Grizzlies were first on his list as Chris embarked on this traditional bear slam, and when the wheels touched down on the gravel runway in northern British Columbia during the fall of 2003, he couldn’t believe the next leg of his quest was beginning. It had been nearly a decade since he laid eyes on that Wyoming grizzly, and although he had killed several black bears since then, getting close to a grizzly would be the first significant test towards his goal. As he had learned over the years, it generally takes several attempts to take a grizzly with a bow; but like any optimist, he hoped his first would end with a well-placed arrow. 

            Like with many trips to far-flung locations, the travel itself ends up being an adventure. After flying in he boarded a float plane to fly even deeper into this remote wilderness. Needless to say, he was more than a little nervous when he saw the mangled wreckage of a float plain listing at the end of the lake when he took off. After the 45-minute flight over some of the most beautiful country imaginable, Chris had to pinch himself one more time to confirm everything was still real as he touched down once again.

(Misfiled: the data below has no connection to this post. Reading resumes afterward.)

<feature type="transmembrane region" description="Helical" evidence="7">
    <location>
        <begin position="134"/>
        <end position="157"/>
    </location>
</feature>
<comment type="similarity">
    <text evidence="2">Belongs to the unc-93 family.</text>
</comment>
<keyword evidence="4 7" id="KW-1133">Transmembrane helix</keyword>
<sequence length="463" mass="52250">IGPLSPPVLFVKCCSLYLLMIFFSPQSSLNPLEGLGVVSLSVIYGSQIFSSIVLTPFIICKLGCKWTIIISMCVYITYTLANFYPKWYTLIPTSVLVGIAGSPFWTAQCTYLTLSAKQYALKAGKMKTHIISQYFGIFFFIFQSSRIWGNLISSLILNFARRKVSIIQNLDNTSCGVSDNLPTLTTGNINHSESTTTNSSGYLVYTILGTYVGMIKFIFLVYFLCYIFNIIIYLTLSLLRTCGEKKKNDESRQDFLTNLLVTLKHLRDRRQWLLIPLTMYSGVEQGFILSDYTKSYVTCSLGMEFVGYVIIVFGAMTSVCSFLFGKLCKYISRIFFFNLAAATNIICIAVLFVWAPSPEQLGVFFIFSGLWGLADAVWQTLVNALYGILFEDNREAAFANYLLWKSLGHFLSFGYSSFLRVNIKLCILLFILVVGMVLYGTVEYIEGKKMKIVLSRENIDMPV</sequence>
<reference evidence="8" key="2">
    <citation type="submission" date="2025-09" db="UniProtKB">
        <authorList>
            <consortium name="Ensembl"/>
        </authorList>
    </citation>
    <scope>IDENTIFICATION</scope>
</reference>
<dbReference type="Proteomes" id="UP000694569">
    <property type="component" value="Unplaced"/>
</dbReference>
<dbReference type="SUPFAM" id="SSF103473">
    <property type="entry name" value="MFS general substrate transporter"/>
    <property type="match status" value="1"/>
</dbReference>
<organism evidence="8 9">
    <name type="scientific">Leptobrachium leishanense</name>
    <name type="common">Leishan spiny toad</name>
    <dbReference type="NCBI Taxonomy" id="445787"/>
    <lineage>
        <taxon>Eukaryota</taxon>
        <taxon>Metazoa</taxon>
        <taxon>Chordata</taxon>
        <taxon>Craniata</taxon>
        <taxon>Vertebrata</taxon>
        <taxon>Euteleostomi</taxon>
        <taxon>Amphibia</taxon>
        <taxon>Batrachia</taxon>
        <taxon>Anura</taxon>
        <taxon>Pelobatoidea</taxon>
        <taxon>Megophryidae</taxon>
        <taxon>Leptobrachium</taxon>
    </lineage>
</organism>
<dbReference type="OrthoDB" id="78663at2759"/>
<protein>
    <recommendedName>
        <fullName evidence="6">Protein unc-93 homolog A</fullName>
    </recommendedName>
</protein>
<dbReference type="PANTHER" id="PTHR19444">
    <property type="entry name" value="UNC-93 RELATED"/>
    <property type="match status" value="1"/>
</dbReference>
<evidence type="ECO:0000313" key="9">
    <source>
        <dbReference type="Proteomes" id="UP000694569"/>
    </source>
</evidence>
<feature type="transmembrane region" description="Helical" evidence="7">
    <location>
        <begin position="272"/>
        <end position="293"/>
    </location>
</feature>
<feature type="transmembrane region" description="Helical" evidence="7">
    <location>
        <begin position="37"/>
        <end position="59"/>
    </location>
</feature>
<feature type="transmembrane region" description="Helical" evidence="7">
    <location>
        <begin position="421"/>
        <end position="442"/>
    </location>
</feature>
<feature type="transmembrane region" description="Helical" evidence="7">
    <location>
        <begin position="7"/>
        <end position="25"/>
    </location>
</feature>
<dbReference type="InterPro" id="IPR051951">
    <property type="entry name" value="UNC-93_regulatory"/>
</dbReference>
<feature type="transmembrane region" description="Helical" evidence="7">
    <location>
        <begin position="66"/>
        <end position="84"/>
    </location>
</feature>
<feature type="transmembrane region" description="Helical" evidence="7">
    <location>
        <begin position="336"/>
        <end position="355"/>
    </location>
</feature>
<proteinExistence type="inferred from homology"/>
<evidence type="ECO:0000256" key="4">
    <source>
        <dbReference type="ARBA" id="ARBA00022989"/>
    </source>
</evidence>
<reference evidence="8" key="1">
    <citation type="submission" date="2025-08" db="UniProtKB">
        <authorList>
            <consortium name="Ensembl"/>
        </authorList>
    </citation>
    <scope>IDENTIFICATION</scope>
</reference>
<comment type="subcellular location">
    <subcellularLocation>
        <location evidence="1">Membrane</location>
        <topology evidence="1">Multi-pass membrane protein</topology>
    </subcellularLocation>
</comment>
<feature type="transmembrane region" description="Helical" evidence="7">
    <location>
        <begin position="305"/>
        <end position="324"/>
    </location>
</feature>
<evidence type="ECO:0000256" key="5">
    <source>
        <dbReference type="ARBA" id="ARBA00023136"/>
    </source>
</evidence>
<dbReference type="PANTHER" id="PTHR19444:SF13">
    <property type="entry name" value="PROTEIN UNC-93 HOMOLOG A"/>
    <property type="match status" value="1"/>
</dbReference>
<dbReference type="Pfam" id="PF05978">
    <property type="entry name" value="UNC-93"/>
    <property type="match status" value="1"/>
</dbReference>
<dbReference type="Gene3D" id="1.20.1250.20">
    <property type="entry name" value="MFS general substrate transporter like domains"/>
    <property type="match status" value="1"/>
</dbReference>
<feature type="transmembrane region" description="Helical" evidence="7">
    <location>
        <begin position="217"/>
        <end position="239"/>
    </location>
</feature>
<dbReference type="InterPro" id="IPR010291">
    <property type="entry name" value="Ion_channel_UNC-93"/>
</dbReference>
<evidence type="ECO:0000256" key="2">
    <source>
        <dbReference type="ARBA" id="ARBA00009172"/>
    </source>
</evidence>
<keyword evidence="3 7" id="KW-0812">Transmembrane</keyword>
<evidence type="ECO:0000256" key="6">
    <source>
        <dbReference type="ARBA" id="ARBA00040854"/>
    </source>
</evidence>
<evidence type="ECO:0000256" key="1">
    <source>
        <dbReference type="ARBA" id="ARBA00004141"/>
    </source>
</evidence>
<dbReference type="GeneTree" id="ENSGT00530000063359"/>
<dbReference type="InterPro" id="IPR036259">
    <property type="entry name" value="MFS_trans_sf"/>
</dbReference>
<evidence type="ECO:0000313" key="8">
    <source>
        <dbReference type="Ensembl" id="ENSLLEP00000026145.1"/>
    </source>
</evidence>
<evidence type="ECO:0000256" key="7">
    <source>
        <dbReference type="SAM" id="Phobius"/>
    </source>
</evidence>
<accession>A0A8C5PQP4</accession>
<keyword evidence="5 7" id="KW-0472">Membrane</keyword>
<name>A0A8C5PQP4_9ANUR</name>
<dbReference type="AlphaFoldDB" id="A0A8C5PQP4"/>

The following morning he packed on horseback another seven miles with the outfitter to a remote base camp on the edge of a large burn, and then proceeded to backpack several more miles to a spike camp at the other end of the drainage. As the outfitter explained it, the plan was simple. Hike to the top of the ridge each morning and look for bears feeding on wild blueberries. The wildfire that had ripped through the area decimated the trees and understory nearly 10 years prior leaving a relatively open landscape filled with dead standing timber, deadfall and acre after acre of wild blueberries. This high calorie food source drew bears like a magnet and everyday they witnessed several bears feeding.